|Host city London, United Kingdom|
Torch bearers 1,688
End date 29 July 1948
|Distance 3,160 km|
Start date 17 July 1948
|Countries visited Greece, Italy, Switzerland, France, Luxembourg, Belgium, England|
The 1948 Summer Olympics torch relay was run 17–29 July 1948, prior to the 1948 Summer Olympics, held in London, United Kingdom. The relay was nicknamed the "relay of peace". It was only the second occasion that a torch relay was held for the Olympics; the first was at the 1936 Summer Olympics.
There were three types of torches designed for use on the relay: a standard solid fuel powered torch made of aluminium, a special butane gas torch used onboard HMS Whitesand Bay, and a final torch used to enter Empire Stadium that was made of stainless steel and powered by a magnesium candle.
The route itself was initially designed to be a direct one from Olympia to Wembley, taking in Italy, Switzerland and France. Belgium and Luxembourg were added to the route after those countries requested it. It was expected that the Greek part of the relay would be 750 kilometres (470 mi), but was reduced to 35 kilometres (22 mi) due to concerns over security. After the 12-day journey, the torch arrived at the Empire Stadium only thirty seconds later than expected.
Despite hosting the 1908 Summer Olympics, the 1948 Games was the first London-based games to have a torch relay after it was introduced at the 1936 Summer Olympics in Berlin. Former British athlete David Cecil, 6th Marquess of Exeter, and the rest of the organising committee for the 1948 Games agreed to continue the tradition begun by the previous games, and run a torch relay for a second time.
Each of the torches contained a solid fuel tablet made of hexamine and 6% naphthalene (following torch running tests in May 1947) that fuelled the flame itself. The solid fuel increased the distance each runner could run to 2 miles (3.2 km) over flat terrain, decreasing the number of torches needed to be produced, which in turn reduced the cost of the relay. There were eight tablets loaded into each torch, with the bottom tablets pushed up by the use of a spring. The design increased the burning time of each torch up to around fifteen minutes, an increase from the four-minute torches of the 1936 Olympics. The torch itself was designed by Ralph Lavers, with the brief that it should be "inexpensive and easy to make, of pleasing appearance and a good example of British craftmanship". The torches were made from aluminium, with a long shaft holding a cup that contained the burner. "With thanks to the bearer" was written on the cup of the torch itself, along with the Olympic rings. The torches for the Greek leg of the relay were shipped to the Mediterranean aboard HMS Liverpool, along with a purpose built torch for the leg aboard a Royal Navy vessel from Corfu to Italy.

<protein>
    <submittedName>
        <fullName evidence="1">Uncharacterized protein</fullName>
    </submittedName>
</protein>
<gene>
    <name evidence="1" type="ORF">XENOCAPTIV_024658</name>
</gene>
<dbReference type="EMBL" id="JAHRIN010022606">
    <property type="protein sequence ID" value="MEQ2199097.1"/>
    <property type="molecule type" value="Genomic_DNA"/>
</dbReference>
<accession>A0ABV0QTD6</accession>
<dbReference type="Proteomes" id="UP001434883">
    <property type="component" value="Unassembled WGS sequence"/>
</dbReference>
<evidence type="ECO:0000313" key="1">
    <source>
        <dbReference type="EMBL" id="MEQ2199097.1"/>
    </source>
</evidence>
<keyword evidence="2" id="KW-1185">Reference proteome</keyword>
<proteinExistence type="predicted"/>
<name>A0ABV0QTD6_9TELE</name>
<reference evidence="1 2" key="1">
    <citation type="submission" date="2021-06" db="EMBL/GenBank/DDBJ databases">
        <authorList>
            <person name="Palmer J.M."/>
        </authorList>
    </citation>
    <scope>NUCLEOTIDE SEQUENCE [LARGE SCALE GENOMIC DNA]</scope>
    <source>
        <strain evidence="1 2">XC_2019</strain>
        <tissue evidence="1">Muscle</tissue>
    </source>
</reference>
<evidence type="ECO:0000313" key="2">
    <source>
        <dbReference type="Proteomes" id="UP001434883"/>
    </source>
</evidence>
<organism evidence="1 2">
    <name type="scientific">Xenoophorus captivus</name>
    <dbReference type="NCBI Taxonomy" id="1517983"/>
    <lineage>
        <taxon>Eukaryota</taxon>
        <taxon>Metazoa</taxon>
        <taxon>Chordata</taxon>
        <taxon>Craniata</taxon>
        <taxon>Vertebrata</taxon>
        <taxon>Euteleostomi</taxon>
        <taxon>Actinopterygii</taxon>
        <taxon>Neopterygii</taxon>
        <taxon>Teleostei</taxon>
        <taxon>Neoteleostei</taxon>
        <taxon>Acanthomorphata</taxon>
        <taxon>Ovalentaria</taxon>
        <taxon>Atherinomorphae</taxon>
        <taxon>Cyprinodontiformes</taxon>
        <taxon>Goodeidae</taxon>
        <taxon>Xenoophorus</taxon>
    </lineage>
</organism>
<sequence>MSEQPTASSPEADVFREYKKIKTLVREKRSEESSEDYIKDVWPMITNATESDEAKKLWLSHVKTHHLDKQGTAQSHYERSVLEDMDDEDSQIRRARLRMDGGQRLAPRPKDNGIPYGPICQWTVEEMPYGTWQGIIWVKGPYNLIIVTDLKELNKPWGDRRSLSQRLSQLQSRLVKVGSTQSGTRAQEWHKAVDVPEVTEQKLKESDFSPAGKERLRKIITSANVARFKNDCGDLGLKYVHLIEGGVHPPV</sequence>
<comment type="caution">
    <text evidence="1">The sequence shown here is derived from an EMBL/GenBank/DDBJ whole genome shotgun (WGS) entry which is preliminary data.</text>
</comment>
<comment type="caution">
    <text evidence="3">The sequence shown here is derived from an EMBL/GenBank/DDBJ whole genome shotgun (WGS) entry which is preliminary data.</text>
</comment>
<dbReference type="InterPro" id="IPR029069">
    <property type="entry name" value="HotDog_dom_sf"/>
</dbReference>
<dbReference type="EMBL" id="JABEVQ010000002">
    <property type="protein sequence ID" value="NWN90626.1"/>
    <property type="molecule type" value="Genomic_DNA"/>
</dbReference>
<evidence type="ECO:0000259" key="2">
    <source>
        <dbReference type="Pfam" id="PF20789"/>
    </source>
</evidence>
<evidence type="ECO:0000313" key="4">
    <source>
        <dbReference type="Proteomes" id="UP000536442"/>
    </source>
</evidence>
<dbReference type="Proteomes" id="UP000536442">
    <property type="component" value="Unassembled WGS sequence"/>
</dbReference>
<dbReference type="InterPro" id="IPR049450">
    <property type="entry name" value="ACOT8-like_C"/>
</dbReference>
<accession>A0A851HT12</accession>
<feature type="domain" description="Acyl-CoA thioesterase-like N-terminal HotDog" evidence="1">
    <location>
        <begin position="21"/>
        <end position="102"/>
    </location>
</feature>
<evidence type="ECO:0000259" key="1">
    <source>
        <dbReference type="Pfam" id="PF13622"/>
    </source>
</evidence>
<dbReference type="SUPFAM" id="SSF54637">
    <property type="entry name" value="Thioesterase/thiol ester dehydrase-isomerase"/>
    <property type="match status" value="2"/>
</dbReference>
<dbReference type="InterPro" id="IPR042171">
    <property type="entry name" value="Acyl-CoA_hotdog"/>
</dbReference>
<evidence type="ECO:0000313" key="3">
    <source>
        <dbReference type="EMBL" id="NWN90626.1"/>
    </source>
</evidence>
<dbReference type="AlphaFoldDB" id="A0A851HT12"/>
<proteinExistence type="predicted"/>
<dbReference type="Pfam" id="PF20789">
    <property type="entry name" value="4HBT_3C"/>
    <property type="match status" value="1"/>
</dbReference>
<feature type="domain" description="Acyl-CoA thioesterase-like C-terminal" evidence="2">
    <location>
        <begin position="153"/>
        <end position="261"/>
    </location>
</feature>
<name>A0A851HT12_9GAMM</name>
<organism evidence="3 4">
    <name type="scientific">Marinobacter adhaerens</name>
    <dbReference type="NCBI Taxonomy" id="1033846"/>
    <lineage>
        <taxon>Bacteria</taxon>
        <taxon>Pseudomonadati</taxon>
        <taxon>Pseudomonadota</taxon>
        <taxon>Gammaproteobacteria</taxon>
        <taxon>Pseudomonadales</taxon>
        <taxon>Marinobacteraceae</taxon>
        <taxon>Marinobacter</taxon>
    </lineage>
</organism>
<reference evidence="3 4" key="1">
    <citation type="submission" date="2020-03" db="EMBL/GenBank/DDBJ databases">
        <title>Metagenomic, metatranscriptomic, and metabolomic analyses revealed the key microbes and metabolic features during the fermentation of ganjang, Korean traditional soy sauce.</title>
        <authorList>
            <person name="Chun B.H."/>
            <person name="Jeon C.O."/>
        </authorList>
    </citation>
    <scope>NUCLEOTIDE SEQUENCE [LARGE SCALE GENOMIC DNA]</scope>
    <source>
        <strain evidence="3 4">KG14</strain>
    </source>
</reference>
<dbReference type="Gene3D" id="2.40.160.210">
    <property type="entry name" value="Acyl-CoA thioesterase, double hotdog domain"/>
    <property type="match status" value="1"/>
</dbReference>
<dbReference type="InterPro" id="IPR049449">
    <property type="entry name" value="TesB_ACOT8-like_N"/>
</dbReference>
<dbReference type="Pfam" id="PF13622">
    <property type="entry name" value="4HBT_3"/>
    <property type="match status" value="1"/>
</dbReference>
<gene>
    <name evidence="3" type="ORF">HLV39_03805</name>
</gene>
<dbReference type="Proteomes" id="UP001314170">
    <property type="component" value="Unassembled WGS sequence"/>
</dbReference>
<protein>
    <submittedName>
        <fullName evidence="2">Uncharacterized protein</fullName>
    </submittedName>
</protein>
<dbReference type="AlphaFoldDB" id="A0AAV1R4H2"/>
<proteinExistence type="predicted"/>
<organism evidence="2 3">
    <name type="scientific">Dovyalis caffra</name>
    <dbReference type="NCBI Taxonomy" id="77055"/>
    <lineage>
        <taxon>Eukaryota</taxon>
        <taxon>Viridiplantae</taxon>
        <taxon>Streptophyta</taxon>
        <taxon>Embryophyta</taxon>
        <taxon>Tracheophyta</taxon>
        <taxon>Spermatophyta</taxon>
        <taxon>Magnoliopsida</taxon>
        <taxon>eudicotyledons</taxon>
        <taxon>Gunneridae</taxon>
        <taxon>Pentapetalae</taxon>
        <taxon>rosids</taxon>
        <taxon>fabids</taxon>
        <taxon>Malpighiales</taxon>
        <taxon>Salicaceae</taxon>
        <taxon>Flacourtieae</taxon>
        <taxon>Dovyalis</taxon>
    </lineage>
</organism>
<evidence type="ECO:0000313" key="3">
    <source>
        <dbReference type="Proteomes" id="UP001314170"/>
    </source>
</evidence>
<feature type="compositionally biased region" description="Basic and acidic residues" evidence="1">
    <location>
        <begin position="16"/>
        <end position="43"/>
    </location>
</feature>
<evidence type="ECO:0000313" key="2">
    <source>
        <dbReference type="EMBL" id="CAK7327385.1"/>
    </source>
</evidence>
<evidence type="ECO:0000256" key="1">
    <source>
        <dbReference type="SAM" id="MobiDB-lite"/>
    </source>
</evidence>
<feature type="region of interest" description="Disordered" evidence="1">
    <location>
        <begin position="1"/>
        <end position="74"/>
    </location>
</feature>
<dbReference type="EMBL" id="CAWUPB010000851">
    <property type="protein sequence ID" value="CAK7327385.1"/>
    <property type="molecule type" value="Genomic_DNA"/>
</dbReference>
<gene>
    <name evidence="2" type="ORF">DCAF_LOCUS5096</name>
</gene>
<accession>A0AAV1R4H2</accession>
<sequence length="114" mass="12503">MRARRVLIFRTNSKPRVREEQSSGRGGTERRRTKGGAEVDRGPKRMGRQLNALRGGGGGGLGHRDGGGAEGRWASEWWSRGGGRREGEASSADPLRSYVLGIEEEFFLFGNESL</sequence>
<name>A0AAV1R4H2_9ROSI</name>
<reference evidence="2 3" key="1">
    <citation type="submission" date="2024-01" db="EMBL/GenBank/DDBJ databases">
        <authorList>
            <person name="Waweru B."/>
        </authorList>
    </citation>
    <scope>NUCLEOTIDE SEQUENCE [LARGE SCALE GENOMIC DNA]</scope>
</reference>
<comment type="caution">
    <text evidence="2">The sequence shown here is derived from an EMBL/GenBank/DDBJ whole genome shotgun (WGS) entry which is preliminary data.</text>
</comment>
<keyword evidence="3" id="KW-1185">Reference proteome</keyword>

A differently designed torch was used for the final leg. It was made of stainless steel and was fueled by magnesium in order to ensure that the flame showed up properly during the opening ceremony. It was also designed by Ralph Lavers, with the frame for the torch created by EMI, and the magnesium candle supplied by Wessex Aircraft Engineering. Neither the suppliers nor designer charged a fee for the final torch.
Planned torch route
* As plannedSource: The Official Report of the Organising Committee for the XIV Olympiad